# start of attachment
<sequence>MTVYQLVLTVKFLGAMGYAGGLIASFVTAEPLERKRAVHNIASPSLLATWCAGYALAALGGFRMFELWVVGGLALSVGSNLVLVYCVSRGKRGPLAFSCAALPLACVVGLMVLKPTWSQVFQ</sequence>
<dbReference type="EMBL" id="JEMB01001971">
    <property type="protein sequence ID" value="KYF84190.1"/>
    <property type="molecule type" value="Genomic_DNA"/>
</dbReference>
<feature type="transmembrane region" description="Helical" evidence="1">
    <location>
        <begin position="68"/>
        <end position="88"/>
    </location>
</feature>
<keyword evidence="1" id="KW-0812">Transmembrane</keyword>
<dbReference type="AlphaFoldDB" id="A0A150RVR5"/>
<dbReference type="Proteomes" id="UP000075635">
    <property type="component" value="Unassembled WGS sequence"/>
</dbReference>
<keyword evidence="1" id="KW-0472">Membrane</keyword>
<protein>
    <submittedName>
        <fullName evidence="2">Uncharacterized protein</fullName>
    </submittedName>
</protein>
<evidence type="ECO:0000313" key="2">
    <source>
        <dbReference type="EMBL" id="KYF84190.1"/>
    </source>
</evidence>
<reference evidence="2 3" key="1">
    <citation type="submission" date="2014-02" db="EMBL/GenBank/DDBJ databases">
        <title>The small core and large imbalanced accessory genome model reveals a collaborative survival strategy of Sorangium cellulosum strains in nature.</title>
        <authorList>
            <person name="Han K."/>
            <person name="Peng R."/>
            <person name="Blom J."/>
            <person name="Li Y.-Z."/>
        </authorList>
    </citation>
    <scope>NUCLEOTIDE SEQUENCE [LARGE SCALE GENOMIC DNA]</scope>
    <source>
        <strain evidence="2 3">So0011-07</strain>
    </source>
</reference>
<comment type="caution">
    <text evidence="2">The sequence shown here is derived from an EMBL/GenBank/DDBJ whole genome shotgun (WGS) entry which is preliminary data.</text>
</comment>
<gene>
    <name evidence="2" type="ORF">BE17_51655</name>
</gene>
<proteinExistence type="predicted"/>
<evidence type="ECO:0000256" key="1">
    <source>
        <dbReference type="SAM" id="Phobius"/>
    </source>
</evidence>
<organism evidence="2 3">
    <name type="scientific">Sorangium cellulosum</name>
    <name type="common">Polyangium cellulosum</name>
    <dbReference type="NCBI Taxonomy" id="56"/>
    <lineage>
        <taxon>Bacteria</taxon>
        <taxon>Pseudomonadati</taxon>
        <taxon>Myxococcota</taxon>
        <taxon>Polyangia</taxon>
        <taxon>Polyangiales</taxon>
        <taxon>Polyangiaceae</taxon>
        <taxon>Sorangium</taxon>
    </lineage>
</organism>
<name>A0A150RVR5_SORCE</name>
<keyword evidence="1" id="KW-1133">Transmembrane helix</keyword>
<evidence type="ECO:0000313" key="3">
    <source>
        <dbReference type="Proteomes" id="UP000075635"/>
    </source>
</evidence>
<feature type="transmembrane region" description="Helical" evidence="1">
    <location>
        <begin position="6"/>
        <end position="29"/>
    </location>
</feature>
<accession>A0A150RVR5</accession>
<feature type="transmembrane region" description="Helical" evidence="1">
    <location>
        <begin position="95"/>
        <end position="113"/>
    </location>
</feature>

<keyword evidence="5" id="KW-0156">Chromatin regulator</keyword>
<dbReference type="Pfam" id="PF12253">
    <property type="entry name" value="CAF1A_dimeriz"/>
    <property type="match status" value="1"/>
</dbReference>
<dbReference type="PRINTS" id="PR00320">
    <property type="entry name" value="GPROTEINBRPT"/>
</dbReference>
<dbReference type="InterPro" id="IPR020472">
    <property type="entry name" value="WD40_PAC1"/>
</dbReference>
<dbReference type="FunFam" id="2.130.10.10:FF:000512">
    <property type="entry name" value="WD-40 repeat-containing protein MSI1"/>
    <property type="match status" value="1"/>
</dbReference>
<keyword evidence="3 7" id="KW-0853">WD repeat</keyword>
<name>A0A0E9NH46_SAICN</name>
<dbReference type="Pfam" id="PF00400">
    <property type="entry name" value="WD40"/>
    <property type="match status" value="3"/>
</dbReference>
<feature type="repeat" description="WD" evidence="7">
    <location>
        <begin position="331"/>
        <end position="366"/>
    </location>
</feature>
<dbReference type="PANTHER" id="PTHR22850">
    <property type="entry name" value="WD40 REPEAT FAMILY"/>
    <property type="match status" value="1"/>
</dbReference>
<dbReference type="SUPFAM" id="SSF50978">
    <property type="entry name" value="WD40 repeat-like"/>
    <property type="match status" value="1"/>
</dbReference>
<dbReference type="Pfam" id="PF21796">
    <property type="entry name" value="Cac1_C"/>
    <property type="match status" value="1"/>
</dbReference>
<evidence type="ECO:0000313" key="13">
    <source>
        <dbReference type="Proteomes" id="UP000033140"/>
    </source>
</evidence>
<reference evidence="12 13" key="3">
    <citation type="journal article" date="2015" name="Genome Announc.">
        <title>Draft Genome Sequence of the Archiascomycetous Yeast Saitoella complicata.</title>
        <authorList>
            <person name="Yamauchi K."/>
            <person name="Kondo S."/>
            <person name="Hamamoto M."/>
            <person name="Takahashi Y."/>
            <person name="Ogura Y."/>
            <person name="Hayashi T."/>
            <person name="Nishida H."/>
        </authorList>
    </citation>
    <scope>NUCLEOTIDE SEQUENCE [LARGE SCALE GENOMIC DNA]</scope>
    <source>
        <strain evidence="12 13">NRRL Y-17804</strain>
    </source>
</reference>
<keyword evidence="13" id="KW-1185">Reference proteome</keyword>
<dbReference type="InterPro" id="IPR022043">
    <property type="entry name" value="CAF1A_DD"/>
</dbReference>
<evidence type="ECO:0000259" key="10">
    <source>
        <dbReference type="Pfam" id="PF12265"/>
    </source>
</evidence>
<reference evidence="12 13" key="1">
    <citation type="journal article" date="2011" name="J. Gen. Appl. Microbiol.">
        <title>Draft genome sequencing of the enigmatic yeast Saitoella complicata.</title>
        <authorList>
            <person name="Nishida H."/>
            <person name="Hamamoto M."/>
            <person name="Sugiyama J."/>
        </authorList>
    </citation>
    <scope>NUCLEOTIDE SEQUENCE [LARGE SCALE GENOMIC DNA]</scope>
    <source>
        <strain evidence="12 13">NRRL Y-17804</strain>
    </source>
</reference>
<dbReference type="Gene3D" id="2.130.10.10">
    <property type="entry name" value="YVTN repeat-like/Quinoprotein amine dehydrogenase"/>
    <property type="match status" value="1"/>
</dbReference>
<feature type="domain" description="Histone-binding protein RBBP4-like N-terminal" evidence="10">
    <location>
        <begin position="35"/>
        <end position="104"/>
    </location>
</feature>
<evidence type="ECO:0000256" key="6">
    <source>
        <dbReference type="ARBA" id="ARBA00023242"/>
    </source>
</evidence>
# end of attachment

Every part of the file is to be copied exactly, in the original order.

<sequence>MTVYQLVLTVKFLGAMGYAGGLIASFVTAEPLERKRAVHNIASPSLLATWCAGYALAALGGFRMFELWVVGGLALSVGSNLVLVYCVSRGKRGPLAFSCAALPLACVVGLMVLKPTWSQVFQ</sequence>
<dbReference type="EMBL" id="JEMB01001971">
    <property type="protein sequence ID" value="KYF84190.1"/>
    <property type="molecule type" value="Genomic_DNA"/>
</dbReference>
<feature type="transmembrane region" description="Helical" evidence="1">
    <location>
        <begin position="68"/>
        <end position="88"/>
    </location>
</feature>
<keyword evidence="1" id="KW-0812">Transmembrane</keyword>
<dbReference type="AlphaFoldDB" id="A0A150RVR5"/>
<dbReference type="Proteomes" id="UP000075635">
    <property type="component" value="Unassembled WGS sequence"/>
</dbReference>
<keyword evidence="1" id="KW-0472">Membrane</keyword>
<protein>
    <submittedName>
        <fullName evidence="2">Uncharacterized protein</fullName>
    </submittedName>
</protein>
<evidence type="ECO:0000313" key="2">
    <source>
        <dbReference type="EMBL" id="KYF84190.1"/>
    </source>
</evidence>
<reference evidence="2 3" key="1">
    <citation type="submission" date="2014-02" db="EMBL/GenBank/DDBJ databases">
        <title>The small core and large imbalanced accessory genome model reveals a collaborative survival strategy of Sorangium cellulosum strains in nature.</title>
        <authorList>
            <person name="Han K."/>
            <person name="Peng R."/>
            <person name="Blom J."/>
            <person name="Li Y.-Z."/>
        </authorList>
    </citation>
    <scope>NUCLEOTIDE SEQUENCE [LARGE SCALE GENOMIC DNA]</scope>
    <source>
        <strain evidence="2 3">So0011-07</strain>
    </source>
</reference>
<comment type="caution">
    <text evidence="2">The sequence shown here is derived from an EMBL/GenBank/DDBJ whole genome shotgun (WGS) entry which is preliminary data.</text>
</comment>
<gene>
    <name evidence="2" type="ORF">BE17_51655</name>
</gene>
<proteinExistence type="predicted"/>
<evidence type="ECO:0000256" key="1">
    <source>
        <dbReference type="SAM" id="Phobius"/>
    </source>
</evidence>
<organism evidence="2 3">
    <name type="scientific">Sorangium cellulosum</name>
    <name type="common">Polyangium cellulosum</name>
    <dbReference type="NCBI Taxonomy" id="56"/>
    <lineage>
        <taxon>Bacteria</taxon>
        <taxon>Pseudomonadati</taxon>
        <taxon>Myxococcota</taxon>
        <taxon>Polyangia</taxon>
        <taxon>Polyangiales</taxon>
        <taxon>Polyangiaceae</taxon>
        <taxon>Sorangium</taxon>
    </lineage>
</organism>
<name>A0A150RVR5_SORCE</name>
<keyword evidence="1" id="KW-1133">Transmembrane helix</keyword>
<evidence type="ECO:0000313" key="3">
    <source>
        <dbReference type="Proteomes" id="UP000075635"/>
    </source>
</evidence>
<feature type="transmembrane region" description="Helical" evidence="1">
    <location>
        <begin position="6"/>
        <end position="29"/>
    </location>
</feature>
<accession>A0A150RVR5</accession>
<feature type="transmembrane region" description="Helical" evidence="1">
    <location>
        <begin position="95"/>
        <end position="113"/>
    </location>
</feature>

<keyword evidence="5" id="KW-0156">Chromatin regulator</keyword>
<dbReference type="Pfam" id="PF12253">
    <property type="entry name" value="CAF1A_dimeriz"/>
    <property type="match status" value="1"/>
</dbReference>
<dbReference type="PRINTS" id="PR00320">
    <property type="entry name" value="GPROTEINBRPT"/>
</dbReference>
<dbReference type="InterPro" id="IPR020472">
    <property type="entry name" value="WD40_PAC1"/>
</dbReference>
<dbReference type="FunFam" id="2.130.10.10:FF:000512">
    <property type="entry name" value="WD-40 repeat-containing protein MSI1"/>
    <property type="match status" value="1"/>
</dbReference>
<keyword evidence="3 7" id="KW-0853">WD repeat</keyword>
<name>A0A0E9NH46_SAICN</name>
<dbReference type="Pfam" id="PF00400">
    <property type="entry name" value="WD40"/>
    <property type="match status" value="3"/>
</dbReference>
<feature type="repeat" description="WD" evidence="7">
    <location>
        <begin position="331"/>
        <end position="366"/>
    </location>
</feature>
<dbReference type="PANTHER" id="PTHR22850">
    <property type="entry name" value="WD40 REPEAT FAMILY"/>
    <property type="match status" value="1"/>
</dbReference>
<dbReference type="SUPFAM" id="SSF50978">
    <property type="entry name" value="WD40 repeat-like"/>
    <property type="match status" value="1"/>
</dbReference>
<dbReference type="Pfam" id="PF21796">
    <property type="entry name" value="Cac1_C"/>
    <property type="match status" value="1"/>
</dbReference>
<evidence type="ECO:0000313" key="13">
    <source>
        <dbReference type="Proteomes" id="UP000033140"/>
    </source>
</evidence>
<reference evidence="12 13" key="3">
    <citation type="journal article" date="2015" name="Genome Announc.">
        <title>Draft Genome Sequence of the Archiascomycetous Yeast Saitoella complicata.</title>
        <authorList>
            <person name="Yamauchi K."/>
            <person name="Kondo S."/>
            <person name="Hamamoto M."/>
            <person name="Takahashi Y."/>
            <person name="Ogura Y."/>
            <person name="Hayashi T."/>
            <person name="Nishida H."/>
        </authorList>
    </citation>
    <scope>NUCLEOTIDE SEQUENCE [LARGE SCALE GENOMIC DNA]</scope>
    <source>
        <strain evidence="12 13">NRRL Y-17804</strain>
    </source>
</reference>
<keyword evidence="13" id="KW-1185">Reference proteome</keyword>
<dbReference type="InterPro" id="IPR022043">
    <property type="entry name" value="CAF1A_DD"/>
</dbReference>
<evidence type="ECO:0000259" key="10">
    <source>
        <dbReference type="Pfam" id="PF12265"/>
    </source>
</evidence>
<reference evidence="12 13" key="1">
    <citation type="journal article" date="2011" name="J. Gen. Appl. Microbiol.">
        <title>Draft genome sequencing of the enigmatic yeast Saitoella complicata.</title>
        <authorList>
            <person name="Nishida H."/>
            <person name="Hamamoto M."/>
            <person name="Sugiyama J."/>
        </authorList>
    </citation>
    <scope>NUCLEOTIDE SEQUENCE [LARGE SCALE GENOMIC DNA]</scope>
    <source>
        <strain evidence="12 13">NRRL Y-17804</strain>
    </source>
</reference>
<dbReference type="Gene3D" id="2.130.10.10">
    <property type="entry name" value="YVTN repeat-like/Quinoprotein amine dehydrogenase"/>
    <property type="match status" value="1"/>
</dbReference>
<feature type="domain" description="Histone-binding protein RBBP4-like N-terminal" evidence="10">
    <location>
        <begin position="35"/>
        <end position="104"/>
    </location>
</feature>
<evidence type="ECO:0000256" key="6">
    <source>
        <dbReference type="ARBA" id="ARBA00023242"/>
    </source>
</evidence>